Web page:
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Foreign Key

Last updated May 7, 2024

Foreign keys are pivotal in establishing a link between data across different tables. Essentially, a foreign key in one table points to a column in another table, typically the primary key, containing unique values. This setup facilitates a robust cross-referencing mechanism between the tables.

# Example

Consider two tables in a database: Customer and Order. The Customers table has a unique identifier for each customer, known as CustomerID, which serves as its primary key. In the Order table, there’s a column named CustomerID that serves as a foreign key.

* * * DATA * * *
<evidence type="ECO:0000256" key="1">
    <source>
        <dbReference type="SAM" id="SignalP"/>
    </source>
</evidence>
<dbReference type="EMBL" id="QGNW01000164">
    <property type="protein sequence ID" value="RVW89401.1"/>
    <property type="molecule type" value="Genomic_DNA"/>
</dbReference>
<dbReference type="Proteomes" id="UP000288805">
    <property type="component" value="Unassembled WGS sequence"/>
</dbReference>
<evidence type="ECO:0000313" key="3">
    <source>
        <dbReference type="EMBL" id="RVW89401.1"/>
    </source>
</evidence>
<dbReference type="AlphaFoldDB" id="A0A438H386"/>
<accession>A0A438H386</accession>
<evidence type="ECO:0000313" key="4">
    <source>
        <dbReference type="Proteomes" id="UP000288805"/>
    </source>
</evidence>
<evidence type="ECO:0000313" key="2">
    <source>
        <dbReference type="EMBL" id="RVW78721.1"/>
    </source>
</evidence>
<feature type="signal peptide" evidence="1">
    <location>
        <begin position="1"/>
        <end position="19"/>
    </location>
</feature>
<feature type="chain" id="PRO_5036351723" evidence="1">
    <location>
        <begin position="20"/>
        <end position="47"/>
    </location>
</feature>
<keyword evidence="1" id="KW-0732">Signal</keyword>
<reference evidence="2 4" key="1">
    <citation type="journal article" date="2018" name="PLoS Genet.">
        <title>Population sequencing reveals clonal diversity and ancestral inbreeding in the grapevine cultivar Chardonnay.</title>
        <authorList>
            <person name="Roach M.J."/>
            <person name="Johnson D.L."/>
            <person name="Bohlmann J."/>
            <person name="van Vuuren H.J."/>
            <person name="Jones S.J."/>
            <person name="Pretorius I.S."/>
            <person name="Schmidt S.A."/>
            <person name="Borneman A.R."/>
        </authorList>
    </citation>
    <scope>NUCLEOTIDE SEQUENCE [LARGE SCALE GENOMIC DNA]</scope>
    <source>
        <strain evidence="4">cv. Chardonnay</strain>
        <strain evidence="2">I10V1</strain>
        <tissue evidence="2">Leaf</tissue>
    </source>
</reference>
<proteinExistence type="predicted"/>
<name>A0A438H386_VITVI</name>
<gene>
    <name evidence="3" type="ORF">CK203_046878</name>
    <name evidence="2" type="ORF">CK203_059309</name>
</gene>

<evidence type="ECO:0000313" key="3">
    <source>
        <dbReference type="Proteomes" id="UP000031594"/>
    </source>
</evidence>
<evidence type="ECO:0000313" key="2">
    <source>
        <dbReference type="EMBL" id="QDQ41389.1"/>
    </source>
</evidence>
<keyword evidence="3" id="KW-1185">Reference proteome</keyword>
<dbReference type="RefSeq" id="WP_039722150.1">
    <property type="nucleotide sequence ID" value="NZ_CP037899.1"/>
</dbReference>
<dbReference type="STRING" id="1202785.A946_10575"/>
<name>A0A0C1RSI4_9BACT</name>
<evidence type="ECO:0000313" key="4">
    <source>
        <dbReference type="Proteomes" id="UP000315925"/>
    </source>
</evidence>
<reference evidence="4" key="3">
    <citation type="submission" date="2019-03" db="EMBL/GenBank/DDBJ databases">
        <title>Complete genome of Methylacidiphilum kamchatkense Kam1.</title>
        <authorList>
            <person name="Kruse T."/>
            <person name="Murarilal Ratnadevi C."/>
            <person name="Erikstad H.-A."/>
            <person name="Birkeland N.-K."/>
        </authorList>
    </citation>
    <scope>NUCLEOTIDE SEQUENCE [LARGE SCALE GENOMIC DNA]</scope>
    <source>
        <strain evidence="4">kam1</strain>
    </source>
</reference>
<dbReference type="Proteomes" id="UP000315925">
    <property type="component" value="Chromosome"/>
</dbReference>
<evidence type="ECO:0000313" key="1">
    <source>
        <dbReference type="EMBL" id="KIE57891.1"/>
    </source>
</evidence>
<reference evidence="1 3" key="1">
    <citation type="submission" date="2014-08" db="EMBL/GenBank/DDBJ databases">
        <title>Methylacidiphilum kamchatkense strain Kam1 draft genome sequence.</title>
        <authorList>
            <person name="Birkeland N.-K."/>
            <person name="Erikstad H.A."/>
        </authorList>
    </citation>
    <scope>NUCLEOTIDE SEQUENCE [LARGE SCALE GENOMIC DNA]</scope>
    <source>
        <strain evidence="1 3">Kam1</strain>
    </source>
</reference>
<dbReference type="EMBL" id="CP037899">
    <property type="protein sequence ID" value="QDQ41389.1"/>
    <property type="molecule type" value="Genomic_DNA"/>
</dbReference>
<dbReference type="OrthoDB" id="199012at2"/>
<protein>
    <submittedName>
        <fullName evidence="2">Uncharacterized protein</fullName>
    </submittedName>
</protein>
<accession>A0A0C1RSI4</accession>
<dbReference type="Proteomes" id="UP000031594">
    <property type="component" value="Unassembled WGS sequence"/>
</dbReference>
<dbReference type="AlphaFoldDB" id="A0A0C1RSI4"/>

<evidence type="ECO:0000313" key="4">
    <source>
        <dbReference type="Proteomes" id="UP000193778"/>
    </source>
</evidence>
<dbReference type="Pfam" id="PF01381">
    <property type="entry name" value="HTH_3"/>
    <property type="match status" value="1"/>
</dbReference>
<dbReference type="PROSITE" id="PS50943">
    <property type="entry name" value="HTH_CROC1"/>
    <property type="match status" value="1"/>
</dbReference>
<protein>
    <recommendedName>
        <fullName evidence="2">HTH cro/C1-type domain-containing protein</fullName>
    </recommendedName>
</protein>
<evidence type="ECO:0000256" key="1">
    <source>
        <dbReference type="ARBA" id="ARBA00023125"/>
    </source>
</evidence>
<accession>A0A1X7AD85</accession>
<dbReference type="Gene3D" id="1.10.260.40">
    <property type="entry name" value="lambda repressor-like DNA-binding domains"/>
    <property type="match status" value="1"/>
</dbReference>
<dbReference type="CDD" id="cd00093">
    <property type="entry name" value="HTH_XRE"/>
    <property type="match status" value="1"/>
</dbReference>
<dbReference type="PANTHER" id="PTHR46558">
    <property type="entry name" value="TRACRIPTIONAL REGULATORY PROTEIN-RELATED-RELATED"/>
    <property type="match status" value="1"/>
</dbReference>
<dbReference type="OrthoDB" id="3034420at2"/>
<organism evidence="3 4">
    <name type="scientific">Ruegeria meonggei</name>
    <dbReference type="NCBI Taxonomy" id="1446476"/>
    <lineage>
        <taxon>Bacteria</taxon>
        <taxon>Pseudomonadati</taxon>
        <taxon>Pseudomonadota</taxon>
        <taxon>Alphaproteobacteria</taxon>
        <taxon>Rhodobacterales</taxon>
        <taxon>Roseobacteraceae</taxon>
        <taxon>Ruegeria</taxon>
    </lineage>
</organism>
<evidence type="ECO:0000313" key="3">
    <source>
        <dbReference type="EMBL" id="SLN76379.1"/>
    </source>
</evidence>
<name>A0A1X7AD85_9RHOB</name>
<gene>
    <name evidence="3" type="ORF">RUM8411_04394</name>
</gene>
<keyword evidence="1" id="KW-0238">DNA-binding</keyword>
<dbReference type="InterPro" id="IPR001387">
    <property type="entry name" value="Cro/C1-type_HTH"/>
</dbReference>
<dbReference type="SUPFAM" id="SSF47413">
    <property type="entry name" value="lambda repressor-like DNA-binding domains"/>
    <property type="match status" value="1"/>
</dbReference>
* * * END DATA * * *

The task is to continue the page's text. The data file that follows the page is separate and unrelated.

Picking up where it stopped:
This foreign key creates a link to the Customer table, enabling us to trace each order back to the customer who made it. This relationship ensures data integrity and simplifies queries that involve data from both tables.


References: Primary Key, Dimensional Modeling, Surrogante Key
Created 2024-01-20